This Date in UCSF History: It’s V-Day, Not D-Day
Originally published in Synapse on February 14, 2011.
Ah, another Valentine’s Day... and I, for one, will be spending it as a single woman — yet again. But does that mean the looming Feb. 14 will find me crying my eyes out with Ben & Jerry and watching a romantic comedy? The answer is no, and I don’t think Cupid would want that, either. In fact, I still plan to celebrate Valentine’s Day, and I’m pretty sure that a significant other is not required to do so. V-Day is certainly not D-Day, and I don’t think that single men and women should have to treat it that way.
Unfortunately, the social paradigm of today seems to dictate that a significant other is almost required to have your life “together” and functioning at its peak. People are no longer content with the great things they have around them; the American culture has instilled in us a sense of discontent, a need to never be satisfied and to always seek out a better deal that offers us more for less.
Even though I don’t believe that this is inherently wrong — sometimes, discontent is what brings us to really carve out new and wonderful opportunities and is what really makes us better as people in general — I do think that sometimes we just need to stop asking ourselves what is missing from our lives and, instead, start asking ourselves what we already have. As a young woman who is more often single than not, I, too, sometimes grapple with this change in attitude.
It’s difficult not to think about that special someone who is not in your life right now, especially when so many people around you already seem to have found someone whose company they truly enjoy. And even though the nasty, bitter single woman in me sometimes wants to boo these so-happy-together couples (envision the old hag from ‘The Princess Bride” here), I have come to realize that this kind of behavior doesn’t accomplish anything. And it certainly doesn’t capture the spirit of Valentine’s Day at all.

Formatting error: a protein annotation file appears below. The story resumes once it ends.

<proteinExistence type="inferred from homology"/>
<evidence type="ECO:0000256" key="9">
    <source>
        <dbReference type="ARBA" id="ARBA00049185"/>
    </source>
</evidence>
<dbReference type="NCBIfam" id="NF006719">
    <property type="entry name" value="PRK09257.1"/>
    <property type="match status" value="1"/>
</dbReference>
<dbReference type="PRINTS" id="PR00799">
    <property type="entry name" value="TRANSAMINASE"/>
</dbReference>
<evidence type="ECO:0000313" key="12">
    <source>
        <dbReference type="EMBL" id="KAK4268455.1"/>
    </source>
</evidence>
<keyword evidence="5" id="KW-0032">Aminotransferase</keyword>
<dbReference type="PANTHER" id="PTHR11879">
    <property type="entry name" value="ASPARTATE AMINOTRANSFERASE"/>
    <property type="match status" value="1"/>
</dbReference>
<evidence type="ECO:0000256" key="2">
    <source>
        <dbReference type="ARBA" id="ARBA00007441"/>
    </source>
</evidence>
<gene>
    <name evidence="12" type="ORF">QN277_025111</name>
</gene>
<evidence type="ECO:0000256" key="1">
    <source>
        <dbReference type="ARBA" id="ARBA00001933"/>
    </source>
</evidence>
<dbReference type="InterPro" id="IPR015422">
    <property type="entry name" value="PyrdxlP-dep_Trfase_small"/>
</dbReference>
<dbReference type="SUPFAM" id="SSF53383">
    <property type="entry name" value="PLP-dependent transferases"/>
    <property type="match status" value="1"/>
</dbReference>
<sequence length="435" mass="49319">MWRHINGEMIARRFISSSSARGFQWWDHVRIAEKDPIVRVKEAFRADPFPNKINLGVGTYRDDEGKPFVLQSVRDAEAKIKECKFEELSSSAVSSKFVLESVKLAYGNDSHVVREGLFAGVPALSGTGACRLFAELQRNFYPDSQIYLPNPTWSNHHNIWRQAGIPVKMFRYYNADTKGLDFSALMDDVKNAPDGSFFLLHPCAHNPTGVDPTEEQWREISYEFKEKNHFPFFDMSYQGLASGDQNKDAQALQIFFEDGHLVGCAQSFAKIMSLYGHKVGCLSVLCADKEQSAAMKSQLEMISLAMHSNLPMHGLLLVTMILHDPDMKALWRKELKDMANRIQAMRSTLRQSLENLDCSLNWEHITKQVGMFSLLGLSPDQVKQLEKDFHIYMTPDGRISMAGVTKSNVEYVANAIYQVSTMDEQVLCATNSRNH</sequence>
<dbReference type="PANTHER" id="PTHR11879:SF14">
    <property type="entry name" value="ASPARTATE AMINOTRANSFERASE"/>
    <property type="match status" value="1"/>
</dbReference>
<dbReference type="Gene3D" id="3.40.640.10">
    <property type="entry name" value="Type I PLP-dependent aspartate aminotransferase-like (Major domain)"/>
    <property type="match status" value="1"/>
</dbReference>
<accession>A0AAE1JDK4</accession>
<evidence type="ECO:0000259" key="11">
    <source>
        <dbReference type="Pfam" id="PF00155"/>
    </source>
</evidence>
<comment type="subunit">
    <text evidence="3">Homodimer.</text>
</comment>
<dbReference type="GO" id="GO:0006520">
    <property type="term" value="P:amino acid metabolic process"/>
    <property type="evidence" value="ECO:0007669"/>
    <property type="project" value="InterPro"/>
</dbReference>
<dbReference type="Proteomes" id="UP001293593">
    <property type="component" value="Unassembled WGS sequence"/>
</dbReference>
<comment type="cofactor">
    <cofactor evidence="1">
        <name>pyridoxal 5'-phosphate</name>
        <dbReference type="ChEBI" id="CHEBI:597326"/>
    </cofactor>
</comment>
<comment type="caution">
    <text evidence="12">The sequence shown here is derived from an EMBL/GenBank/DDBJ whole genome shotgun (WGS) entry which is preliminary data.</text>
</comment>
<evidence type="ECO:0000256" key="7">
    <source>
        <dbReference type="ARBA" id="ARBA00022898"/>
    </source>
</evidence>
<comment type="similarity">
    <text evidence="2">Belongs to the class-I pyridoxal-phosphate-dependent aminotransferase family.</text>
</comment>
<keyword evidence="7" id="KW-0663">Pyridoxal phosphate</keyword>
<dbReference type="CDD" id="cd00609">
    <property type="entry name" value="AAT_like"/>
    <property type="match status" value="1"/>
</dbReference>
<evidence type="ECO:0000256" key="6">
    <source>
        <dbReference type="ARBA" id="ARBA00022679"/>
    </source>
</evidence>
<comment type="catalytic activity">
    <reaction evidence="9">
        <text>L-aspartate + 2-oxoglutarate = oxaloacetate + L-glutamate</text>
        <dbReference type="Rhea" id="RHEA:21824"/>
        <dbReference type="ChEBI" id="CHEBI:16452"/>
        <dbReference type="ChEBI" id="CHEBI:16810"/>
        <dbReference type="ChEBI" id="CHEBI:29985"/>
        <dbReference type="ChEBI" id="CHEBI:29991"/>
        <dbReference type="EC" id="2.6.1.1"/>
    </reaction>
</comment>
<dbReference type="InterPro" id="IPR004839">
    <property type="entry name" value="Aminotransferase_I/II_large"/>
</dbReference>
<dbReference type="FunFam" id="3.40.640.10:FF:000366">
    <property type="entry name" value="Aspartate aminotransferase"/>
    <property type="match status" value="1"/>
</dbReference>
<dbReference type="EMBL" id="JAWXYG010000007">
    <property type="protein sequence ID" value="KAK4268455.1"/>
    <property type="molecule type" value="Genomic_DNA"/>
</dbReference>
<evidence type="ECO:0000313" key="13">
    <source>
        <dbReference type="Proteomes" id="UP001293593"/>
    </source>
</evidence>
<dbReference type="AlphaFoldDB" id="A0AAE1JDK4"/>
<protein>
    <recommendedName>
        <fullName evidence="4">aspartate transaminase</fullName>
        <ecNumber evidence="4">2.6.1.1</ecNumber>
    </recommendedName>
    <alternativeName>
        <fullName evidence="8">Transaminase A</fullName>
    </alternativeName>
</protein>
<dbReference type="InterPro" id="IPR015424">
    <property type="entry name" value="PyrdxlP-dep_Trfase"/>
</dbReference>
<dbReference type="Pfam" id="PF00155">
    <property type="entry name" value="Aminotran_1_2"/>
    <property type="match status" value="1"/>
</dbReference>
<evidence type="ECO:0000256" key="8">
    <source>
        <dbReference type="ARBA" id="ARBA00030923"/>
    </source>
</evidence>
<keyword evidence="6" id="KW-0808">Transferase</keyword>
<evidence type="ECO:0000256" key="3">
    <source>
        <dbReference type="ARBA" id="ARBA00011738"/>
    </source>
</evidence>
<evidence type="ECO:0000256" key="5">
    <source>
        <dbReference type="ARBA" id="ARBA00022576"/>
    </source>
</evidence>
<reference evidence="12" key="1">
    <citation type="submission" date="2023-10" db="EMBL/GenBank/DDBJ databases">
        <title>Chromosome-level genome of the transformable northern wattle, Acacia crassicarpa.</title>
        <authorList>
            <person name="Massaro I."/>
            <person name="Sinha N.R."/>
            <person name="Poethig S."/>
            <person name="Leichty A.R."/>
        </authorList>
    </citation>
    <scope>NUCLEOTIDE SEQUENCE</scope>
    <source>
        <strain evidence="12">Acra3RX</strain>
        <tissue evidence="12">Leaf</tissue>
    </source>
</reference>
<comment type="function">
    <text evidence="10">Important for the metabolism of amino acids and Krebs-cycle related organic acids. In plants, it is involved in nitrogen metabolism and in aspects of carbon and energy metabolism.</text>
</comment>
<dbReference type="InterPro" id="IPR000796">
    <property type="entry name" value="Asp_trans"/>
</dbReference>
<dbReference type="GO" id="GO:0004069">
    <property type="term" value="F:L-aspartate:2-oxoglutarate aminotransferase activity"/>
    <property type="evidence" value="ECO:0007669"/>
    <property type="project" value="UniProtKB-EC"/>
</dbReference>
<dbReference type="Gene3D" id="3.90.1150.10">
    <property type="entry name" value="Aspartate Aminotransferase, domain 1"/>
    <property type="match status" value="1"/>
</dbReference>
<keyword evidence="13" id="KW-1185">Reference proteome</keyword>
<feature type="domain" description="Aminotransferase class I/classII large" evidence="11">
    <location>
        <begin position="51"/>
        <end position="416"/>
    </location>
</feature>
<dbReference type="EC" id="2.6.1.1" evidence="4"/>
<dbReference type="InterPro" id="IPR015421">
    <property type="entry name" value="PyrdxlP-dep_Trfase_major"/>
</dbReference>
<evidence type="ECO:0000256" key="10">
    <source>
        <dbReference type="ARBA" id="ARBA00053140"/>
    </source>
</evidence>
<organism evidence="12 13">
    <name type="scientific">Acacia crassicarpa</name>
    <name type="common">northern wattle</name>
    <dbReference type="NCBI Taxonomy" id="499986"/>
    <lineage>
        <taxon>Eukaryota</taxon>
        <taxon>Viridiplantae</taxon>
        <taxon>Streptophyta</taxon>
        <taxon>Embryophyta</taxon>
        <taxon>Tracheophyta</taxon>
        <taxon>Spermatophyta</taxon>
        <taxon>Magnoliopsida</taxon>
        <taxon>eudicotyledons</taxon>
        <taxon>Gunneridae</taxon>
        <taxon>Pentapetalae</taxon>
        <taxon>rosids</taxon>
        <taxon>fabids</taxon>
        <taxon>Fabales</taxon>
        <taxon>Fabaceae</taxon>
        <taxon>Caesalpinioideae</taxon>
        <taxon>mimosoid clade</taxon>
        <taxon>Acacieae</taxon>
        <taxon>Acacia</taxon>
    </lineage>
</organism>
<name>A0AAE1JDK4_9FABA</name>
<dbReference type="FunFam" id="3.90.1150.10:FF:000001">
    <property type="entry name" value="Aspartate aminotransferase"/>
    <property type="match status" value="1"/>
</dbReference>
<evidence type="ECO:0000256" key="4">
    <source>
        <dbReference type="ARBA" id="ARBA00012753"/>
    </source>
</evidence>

But what is the spirit of Valentine’s Day, really? The media would have you believe it’s about buying the single, most special person in your life some token of your affection and taking them out to a nice dinner. There are so many special people in our lives — definitely more than just one, I would think — and Valentine’s Day provides a great opportunity to celebrate friendships and family as much as a relationship with a significant other.
Obviously, the same types of celebrations may not be in order. (Being a student, I definitely can’t afford to take every great person in my life out to eat on any given day of the year — Valentine’s Day or not — and I wouldn’t quite recommend celebrating the big V-Day with lingerie around your family and posse of friends.)
But I do think some sort of celebration is in order, even if it is just taking a moment to reflect on what truly brings love to your life in the here-and-now — and getting out of the typical American habit of forgetting everything you already have in front of you and focusing on the part that’s missing or that element you wish you had in your life. Cupid doesn’t shoot arrows through people’s hearts to make them feel worse about themselves or the couples around them.
And even though V-Day does kind of sound like D-day — and involves weapons on Cupid’s end — I don’t think it was meant to be some sort of war between couples and singles or a day where singles go AWOL. A marketing holiday... maybe. (The jury’s still out on that one.)
But, nonetheless, I think Valentine’s Day is — and should be — a day to celebrate love and passion in all its forms, whether it be single or coupled. If nothing else, Valentine’s Day is an opportunity to marvel at the amazing people who are already in our lives and who make them worth living every day of the year.
Having another excuse to buy yourself some chocolate isn’t so bad, either.